This is not a light and breezy graphic novel. Oh no. This is serious stuff. It’s difficult to read at times because it is such an honest but scathing take on what is going on in the world right now. This is a very powerful use of the visual medium to tell a story. This is the first graphic novel ever to appear on the Booker longlist and I for one and happy that it’s there.
Eric Anderson
Sep 07, 2018 rated it it was amazing
It felt somewhat surprising to me that the fact a graphic novel has been longlisted for the Man Booker Prize for the first time has proved to be so controversial. I don't believe there's ever been any rules in the prize's guidelines saying a graphic novel can't be submitted and if none have been listed for the prize before I can only assume that publishers haven't submitted many in the past since they are only allowed to submit a very limited number of books. It feels like there's been an elitis ...more
Sabrina Gallo only appears in about the first five spreads. Her disappearance and what happens next form the bulk of the book. I expect this is meant as commentary on American culture today: the glorification of violence, young people’s alienation and inertia, and how the media can be used as a weapon against victims and bystanders alike. It never hit home for me, in part because the drawing style was not my cup of tea. All the characters are rectangular, and often have basic, nearly nonexistent ...more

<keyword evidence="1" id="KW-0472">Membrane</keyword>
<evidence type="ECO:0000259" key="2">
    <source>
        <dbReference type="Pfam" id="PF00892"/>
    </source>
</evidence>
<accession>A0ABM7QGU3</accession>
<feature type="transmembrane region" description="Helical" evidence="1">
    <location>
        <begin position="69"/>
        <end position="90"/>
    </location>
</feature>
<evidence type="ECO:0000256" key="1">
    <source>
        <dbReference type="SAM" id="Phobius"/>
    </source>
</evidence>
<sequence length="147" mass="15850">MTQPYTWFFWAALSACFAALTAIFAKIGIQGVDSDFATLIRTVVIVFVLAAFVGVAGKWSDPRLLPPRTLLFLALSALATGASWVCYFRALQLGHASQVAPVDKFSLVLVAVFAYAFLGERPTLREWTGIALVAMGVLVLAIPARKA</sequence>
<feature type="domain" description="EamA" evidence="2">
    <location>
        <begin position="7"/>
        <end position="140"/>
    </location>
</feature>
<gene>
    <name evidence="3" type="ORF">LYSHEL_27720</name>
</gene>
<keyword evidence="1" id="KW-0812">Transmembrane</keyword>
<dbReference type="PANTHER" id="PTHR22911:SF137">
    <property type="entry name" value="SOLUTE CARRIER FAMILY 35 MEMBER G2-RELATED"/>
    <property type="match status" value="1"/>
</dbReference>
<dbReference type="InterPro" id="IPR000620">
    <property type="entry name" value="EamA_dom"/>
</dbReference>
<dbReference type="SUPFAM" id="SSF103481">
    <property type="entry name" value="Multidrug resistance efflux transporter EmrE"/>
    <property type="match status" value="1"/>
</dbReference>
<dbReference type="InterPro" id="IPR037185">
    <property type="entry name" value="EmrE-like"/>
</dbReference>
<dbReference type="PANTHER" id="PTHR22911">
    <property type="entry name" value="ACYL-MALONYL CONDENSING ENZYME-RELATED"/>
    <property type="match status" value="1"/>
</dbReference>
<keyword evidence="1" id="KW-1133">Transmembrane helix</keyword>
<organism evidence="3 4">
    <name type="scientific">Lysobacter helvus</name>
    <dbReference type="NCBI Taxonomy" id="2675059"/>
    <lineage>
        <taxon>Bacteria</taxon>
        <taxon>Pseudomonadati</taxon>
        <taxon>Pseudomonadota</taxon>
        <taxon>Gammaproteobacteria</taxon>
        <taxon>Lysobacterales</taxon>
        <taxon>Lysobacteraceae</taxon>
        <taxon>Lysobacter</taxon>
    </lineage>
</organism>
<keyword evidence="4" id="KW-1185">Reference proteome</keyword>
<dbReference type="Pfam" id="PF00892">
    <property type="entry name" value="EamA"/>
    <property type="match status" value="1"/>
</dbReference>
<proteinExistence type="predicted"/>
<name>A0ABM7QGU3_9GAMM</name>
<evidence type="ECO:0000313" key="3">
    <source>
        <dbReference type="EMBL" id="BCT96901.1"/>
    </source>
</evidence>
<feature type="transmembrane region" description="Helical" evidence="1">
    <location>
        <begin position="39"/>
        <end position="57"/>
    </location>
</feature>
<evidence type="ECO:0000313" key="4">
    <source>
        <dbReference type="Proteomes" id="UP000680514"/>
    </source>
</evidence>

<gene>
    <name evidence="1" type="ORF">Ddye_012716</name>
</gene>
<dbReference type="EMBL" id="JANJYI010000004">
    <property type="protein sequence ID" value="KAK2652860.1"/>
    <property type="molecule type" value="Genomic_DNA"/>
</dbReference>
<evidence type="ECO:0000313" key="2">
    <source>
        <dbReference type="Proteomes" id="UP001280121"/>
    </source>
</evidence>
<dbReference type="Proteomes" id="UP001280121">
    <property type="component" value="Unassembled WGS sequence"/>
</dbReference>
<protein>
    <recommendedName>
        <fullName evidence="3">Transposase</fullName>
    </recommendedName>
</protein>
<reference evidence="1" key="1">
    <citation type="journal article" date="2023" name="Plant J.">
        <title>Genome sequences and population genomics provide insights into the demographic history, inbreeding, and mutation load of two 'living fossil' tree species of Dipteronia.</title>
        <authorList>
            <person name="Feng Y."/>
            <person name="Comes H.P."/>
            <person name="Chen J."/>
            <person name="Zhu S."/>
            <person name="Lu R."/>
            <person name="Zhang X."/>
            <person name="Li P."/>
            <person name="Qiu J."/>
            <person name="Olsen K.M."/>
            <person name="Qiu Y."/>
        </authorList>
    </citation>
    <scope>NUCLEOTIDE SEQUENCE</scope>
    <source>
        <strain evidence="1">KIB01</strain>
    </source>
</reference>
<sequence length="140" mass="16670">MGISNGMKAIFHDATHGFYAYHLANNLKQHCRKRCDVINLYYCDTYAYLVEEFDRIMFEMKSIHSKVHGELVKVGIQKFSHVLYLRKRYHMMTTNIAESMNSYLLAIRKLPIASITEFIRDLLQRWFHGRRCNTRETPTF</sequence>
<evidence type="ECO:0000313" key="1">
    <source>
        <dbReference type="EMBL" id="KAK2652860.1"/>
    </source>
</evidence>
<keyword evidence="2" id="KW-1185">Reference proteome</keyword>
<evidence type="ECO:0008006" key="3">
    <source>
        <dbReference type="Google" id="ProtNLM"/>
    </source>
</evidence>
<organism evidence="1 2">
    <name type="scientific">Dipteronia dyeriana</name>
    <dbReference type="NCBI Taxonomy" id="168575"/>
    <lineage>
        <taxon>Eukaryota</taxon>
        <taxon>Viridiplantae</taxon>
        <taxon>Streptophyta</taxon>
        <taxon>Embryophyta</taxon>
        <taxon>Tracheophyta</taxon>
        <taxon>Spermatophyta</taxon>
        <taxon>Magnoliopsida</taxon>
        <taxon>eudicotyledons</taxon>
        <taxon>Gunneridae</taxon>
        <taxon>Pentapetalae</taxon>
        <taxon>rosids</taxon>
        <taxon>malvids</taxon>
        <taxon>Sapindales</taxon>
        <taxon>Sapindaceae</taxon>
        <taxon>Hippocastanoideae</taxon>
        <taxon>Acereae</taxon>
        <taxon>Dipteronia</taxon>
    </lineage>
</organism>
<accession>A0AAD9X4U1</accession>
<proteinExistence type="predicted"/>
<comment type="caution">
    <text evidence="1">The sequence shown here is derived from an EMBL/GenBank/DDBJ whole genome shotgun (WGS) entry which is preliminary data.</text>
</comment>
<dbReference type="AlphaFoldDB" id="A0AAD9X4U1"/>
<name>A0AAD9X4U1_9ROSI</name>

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Kirby Your Enthus...: 15 maio a 16 junho - Sabrina (Nick Drnaso) 2 6 May 15, 2019 09:15AM  
Madison Mega-Mara...: #27 Sabrina by Nick Drnaso 1 3 Apr 13, 2019 07:38AM  
Goodreads Librari...: Please correct page count 2 20 Nov 04, 2018 08:05AM  
Play Book Tag: Sabrina | Nick Drnaso | 4 stars 5 20 Oct 29, 2018 11:51AM  

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Nick Drnaso was born in 1989 in Palos Hills, Illinois. His debut graphic novel Beverly received the LA Times Book prize for Best Graphic Novel. He has contributed to several comics anthologies, self-published a handful of comics, been nominated for three Ignatz Awards, and co-edited the second and third issue of Linework, Columbia College's annual comic anthology. Drnaso lives in Chicago, whe ...more